A response to Justine Toh’s, “Work has conquered every day of the week. How do we remain human in a world that worships toil?” The Guardian, Monday 20 November 2023, online.
I find these days with journalism, the semantics is so much more unclear, such that one reads an enjoyable piece, about some value that is ‘celebrated’ rather understood, and the applicability is not apparent. Perhaps, it is me: not singularly, but as a part of a large underpaid, or not paid, older workers grouping. As I read thinkers of the past, I understand that experience and meta-reflection counts for much of our understanding, but employers and contractors act as if that insight is bullshit. Why is that so? As I compose this piece of “journalism”, the chief executive of Optus, Kelly Bayer Rosmarin, has resigned. Is it that persons of corporations are threatened by persons of philosophical intelligence, in revealing the truth of paid work?
Justine Toh **appears** – since the lack of clarity – to celebrate the grace of God in the time of rest. From my view, that is fine, but inadequate if exploring the issue of work. Work can be toil. Work can be worshipped. Work can rule your life. But not necessarily so.
Here I am working in “journalism”. Its Monday morning, the beginning of the work week, but I was working yesterday on ‘the day of rest’. This work is not toil for me. I miss my late wife, and thinking of her, I think – nay, work at (cognition)– the issue of work and life imbalance. The challenge is that work rules one life, but that is not clear as work does not rule my life. It is my life. Without a meaningful partnership anymore, work is almost completely who I am, with a meaningful slice for my daughters, family, and friends. Even there is work. I take meaningful relationships seriously. The clownish fools would say, mockingly, I have no fun. They are simply wrong in their mocking stupidity.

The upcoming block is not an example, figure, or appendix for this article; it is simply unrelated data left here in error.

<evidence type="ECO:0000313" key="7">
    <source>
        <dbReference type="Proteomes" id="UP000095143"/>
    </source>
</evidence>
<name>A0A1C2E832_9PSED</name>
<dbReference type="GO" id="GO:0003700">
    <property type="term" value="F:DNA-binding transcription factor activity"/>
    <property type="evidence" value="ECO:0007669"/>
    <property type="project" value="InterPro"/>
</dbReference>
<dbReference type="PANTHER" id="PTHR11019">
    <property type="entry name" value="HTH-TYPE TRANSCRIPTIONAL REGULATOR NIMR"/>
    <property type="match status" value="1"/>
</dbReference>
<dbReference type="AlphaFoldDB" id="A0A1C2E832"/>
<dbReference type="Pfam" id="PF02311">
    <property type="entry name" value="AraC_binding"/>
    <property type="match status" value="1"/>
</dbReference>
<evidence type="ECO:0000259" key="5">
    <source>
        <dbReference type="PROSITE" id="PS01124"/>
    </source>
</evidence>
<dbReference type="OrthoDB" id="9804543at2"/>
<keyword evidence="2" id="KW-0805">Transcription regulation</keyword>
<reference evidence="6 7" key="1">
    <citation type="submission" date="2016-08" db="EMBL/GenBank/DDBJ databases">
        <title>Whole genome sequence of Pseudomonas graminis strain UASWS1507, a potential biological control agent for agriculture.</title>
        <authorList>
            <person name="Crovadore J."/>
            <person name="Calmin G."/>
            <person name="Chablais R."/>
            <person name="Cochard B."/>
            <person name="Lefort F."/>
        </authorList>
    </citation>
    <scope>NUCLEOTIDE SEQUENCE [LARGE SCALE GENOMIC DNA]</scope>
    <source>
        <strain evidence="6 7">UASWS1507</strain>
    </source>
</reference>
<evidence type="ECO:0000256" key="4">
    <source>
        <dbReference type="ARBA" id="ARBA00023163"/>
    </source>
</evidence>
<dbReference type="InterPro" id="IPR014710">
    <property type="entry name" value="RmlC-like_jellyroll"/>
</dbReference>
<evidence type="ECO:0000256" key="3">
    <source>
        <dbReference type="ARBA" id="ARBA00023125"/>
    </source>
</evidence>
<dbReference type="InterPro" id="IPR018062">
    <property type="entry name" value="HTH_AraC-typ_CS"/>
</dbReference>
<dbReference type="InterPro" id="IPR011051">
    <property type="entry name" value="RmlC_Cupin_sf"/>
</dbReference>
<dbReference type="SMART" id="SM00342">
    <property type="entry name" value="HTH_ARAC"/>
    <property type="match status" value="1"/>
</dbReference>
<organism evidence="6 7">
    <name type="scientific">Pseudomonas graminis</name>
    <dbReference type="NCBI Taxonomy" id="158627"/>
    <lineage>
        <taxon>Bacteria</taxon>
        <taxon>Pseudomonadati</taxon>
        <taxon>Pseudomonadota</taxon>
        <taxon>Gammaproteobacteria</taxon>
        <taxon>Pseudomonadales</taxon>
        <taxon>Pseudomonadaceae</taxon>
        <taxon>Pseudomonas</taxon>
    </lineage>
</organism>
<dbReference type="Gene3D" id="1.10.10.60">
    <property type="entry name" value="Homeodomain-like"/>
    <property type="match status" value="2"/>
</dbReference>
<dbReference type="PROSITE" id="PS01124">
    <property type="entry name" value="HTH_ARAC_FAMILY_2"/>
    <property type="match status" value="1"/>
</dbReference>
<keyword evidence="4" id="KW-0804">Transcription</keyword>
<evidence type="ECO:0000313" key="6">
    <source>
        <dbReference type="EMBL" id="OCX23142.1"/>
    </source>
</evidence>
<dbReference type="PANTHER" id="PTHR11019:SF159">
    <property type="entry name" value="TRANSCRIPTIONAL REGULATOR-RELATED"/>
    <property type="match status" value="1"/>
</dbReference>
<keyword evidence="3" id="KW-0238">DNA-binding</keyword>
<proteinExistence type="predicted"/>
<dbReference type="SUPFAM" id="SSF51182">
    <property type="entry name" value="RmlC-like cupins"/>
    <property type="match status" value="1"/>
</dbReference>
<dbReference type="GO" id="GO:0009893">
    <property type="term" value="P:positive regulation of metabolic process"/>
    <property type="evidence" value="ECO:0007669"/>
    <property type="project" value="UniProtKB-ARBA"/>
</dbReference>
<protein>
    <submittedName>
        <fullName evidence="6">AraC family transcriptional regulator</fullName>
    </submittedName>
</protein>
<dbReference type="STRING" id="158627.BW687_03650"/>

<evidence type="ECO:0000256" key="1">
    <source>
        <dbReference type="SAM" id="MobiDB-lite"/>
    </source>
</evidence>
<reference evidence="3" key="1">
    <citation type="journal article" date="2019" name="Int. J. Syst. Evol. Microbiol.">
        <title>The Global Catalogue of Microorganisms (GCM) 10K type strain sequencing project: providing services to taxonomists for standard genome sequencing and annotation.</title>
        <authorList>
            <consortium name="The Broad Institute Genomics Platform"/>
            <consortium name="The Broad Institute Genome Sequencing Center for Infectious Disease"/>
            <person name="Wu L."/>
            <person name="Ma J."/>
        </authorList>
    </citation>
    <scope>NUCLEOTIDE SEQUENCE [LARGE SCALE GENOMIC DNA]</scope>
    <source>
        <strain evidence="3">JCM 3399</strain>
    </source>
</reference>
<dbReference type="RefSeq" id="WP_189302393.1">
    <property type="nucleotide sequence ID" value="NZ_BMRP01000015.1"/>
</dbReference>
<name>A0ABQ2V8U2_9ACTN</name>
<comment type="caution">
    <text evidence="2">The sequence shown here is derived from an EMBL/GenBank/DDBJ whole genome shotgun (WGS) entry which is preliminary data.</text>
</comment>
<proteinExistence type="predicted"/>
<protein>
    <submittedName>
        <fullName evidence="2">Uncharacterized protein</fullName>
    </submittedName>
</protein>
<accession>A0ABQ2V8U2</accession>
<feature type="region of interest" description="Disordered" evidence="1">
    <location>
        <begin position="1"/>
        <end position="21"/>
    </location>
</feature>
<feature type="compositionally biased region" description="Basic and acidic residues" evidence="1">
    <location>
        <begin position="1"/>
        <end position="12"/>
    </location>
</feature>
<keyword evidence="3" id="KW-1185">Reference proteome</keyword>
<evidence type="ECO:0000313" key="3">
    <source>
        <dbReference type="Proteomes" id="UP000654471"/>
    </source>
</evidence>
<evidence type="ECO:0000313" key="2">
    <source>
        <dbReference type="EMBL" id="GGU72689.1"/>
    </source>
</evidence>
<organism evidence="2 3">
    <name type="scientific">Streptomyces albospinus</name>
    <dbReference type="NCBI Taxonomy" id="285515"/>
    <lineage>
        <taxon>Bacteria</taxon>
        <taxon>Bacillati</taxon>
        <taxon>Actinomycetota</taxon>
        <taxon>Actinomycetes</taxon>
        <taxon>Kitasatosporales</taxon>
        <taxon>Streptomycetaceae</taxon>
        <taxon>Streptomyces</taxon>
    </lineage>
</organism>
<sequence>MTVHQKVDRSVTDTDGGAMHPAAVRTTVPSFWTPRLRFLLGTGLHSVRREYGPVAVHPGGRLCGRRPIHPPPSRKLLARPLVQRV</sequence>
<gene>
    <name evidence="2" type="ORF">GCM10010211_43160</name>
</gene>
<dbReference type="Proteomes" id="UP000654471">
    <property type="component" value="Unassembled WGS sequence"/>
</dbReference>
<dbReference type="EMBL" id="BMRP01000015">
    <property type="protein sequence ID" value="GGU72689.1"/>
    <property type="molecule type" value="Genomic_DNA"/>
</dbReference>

In the semantics, Justine Toh is not writing for me. I am not the target audience. Fair enough. But the semantics issue is that Justine Toh is not writing about the nature of work. That actually becomes clear when Toh writes:
Plus, if (like me) you live in Sydney, you know the place demands endless hustle. The cost of living is biting? Get a second job, said the former Reserve Bank of Australia governor. Want to own a home? In the second-most expensive property market in the world (after Hong Kong), some say you’ll need to earn $250,000 a year to afford a typical dwelling.
Toh’s piece is about the cost of living in the particular condition of a fairly well-paid job (work). Even those with well paid jobs are struggling to live. To have a life beyond the toil.
Here I am doing community research and education, right now, as I try and clarify the semantics of an inexperience journalist. And I have no direct income for that work.
What does that say about the meaning and reference of work?
That is my challenge of community education. If you want an answer, perhaps you should pay me.
Image: Neville and the Southern Brisbane Suburban Forum Inc. (SBSF) team working on Sunday.
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